High resolution statistical estimation of seafloor morphology: Oblique and orthogonal fabric on the flanks of the Mid-Atlantic Ridge, 34°–35.5° S View Full Text


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Article Info

DATE

1995-06

AUTHORS

Gregory A. Neumann, Donald W. Forsyth

ABSTRACT

On the Mid-Atlantic Ridge (MAR) from 34°–35.5° S, three ridge segments span the 108 km distance between the Meteor Fracture Zone (FZ) and the Montevideo FZ. Each of these segments is perpendicular to the adjoining transforms. Magnetic isochrons in the southern half of the region are oblique to the spreading direction and are offset from the morphological expression of the plate boundary, revealing a transition from oblique to orthogonal spreading within the last 750,000 years. Changes in orientation and cross-sectional form of the rift valley, as modified by tectonic processes, are preserved in the off-axis abyssal-hill fabric. We present a new statistical method for describing size and orientation of abyssal hills based on local slopes. For a given offset, the range of sorted slopes from the first to third quartile provides a robust estimate of topographic variability. The variability can be parametrized by azimuthal direction, plan-view aspect ratio, characteristic height and width. We resolve lineation azimuth within 6°, and characteristic height, width and aspect ratio within 20–30%, using 18 by 21 km sample boxes crossed by multiple Sea Beam swaths covering approximately 30% of the box. In the northern portion of the survey, the azimuth is mainly ridge parallel, while in the southern portion, the azimuth rotates 23° clockwise from ridge strike. Characteristic height and width are greater in the southern half than in the northern half, while aspect ratios are lower. The asymmetry of quartiles about the median slope provides evidence that inward-facing normal faults bounding the rift valley are a significant source of topography. Fabric disrupted by migration of small-offset discontinuities has higher than average characteristic height. Characteristic height and width correlate positively with residual gravity, an indicator of crustal thinning. A residual gravity low, possibly the current focus of upwelling, coincides with a newly formed spreading axis. These correlations suggest that evolution of ridge geometry can be controlled by crust and mantle thermal structure. Either variation in magma supply, resulting in changes in stress normal to the ridge axis, or a major realignment of the Montevideo Transform, temporarily resulting in increased shear stress across newly activated faults, may have been responsible for changes in orientation and morphology of the spreading center. More... »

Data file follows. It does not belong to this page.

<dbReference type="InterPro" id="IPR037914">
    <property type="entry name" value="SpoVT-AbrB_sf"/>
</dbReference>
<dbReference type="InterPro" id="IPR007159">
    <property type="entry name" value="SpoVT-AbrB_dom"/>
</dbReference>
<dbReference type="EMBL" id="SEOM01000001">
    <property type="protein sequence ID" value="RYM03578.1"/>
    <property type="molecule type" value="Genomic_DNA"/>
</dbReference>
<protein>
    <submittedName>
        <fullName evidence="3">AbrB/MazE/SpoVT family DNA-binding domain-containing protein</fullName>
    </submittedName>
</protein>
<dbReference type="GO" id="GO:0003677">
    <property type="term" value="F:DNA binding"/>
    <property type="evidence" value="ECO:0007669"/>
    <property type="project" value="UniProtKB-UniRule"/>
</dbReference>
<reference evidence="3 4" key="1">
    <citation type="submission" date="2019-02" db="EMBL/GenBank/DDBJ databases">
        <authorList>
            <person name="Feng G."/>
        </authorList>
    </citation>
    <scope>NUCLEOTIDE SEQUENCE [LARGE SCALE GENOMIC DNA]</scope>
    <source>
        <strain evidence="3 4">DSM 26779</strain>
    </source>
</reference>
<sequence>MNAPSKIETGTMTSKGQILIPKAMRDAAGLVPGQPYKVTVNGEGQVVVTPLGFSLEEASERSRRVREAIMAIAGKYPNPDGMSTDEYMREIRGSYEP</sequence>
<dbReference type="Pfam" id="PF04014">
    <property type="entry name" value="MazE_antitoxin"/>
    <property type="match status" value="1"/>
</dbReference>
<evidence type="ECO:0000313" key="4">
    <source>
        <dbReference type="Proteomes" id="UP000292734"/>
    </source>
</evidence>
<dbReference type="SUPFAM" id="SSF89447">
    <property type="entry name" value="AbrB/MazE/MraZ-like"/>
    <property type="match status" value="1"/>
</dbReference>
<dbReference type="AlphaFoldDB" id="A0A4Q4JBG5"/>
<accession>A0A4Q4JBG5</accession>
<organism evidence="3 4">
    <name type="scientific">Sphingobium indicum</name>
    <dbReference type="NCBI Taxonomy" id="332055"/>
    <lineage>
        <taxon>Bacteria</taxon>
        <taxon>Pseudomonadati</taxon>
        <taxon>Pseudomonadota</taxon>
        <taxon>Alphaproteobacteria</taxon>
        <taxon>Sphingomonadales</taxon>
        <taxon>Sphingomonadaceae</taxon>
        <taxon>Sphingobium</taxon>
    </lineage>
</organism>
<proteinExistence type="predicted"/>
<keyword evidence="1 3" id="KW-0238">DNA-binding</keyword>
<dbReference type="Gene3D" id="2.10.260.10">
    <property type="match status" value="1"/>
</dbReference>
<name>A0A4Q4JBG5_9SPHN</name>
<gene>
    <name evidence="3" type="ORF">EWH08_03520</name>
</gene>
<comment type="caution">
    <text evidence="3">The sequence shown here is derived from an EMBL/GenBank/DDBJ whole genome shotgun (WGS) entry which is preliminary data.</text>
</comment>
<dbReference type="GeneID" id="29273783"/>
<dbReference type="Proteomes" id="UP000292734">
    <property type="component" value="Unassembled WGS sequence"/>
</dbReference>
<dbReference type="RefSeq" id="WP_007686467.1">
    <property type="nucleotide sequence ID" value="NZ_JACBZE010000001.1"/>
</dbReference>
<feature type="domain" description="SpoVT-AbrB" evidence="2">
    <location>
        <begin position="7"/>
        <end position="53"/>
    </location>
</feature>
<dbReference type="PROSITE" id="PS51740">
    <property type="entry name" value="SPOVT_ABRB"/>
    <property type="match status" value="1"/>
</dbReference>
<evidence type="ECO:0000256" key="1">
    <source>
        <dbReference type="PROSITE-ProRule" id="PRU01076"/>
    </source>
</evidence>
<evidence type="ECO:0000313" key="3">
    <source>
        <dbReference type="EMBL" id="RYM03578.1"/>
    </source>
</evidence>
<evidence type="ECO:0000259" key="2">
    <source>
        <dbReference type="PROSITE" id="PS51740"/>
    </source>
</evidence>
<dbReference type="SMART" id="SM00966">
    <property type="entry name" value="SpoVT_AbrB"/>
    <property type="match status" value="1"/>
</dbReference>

PAGES

221-250

References to SciGraph publications

  • 1995-04. High-resolution plate reconstruction of the southern Mid-Atlantic Ridge in MARINE GEOPHYSICAL RESEARCH
  • 1988-09. A new view of the mid-ocean ridge from the behaviour of ridge-axis discontinuities in NATURE
  • 1988-09. Gravity anomalies of the ridge-transform system in the South Atlantic between 31 and 34.5° S: Upwelling centers and variations in crustal thickness in MARINE GEOPHYSICAL RESEARCH
  • 1992-08. Ridge segmentation, faulting and crustal thickness in the Atlantic Ocean in NATURE
  • 1990-04. Evidence from gravity data for focusedmagmatic accretionalong the Mid-Atlantic Ridge in NATURE
  • 1992-12. The East Pacific Rise and its flanks 8–18° N: History of segmentation, propagation and spreading direction based on SeaMARC II and Sea Beam studies in MARINE GEOPHYSICAL RESEARCH
  • 1988-03. Kane Fracture Zone in MARINE GEOPHYSICAL RESEARCH
  • 1988-09. La région axiale de la dorsale sud-ouest indienne entre 53° est et 59° est: Son evolution depuis 10 Ma in MARINE GEOPHYSICAL RESEARCH
  • 1990-11. Ridge jumps and propagations in the South Atlantic Ocean in NATURE
  • 1977-12. Are spreading centers perpendicular to their transform faults? in NATURE
  • 1988-12. High inside corners at ridge-transform intersections in MARINE GEOPHYSICAL RESEARCH
  • 1990-11. Bathymetry of the mid-atlantic ridge, 24°-31°N: A map series in MARINE GEOPHYSICAL RESEARCH
  • 1988-03. The morphology and tectonics of the Mark area from Sea Beam and Sea MARC I observations (Mid-Atlantic Ridge 23° N) in MARINE GEOPHYSICAL RESEARCH
  • 1990-11. Hundreds of small volcanoes on the median valley floor of the Mid-Atlantic Ridge at 24–30° N in NATURE
  • 1991-02. Spreading rates, rift propagation, and fracture zone offset histories during the past 5 my on the Mid-Atlantic Ridge; 25°–27°30′ S and 31°–34°30′ S in MARINE GEOPHYSICAL RESEARCH
  • 1991-02. The Mid-atlantic Ridge (31°S–34°30′S): Temporal and spatial variations of accretionary processes in MARINE GEOPHYSICAL RESEARCH
  • 1991-07. Inverse square-root dependence of mid-ocean-ridge flank roughness on spreading rate in NATURE
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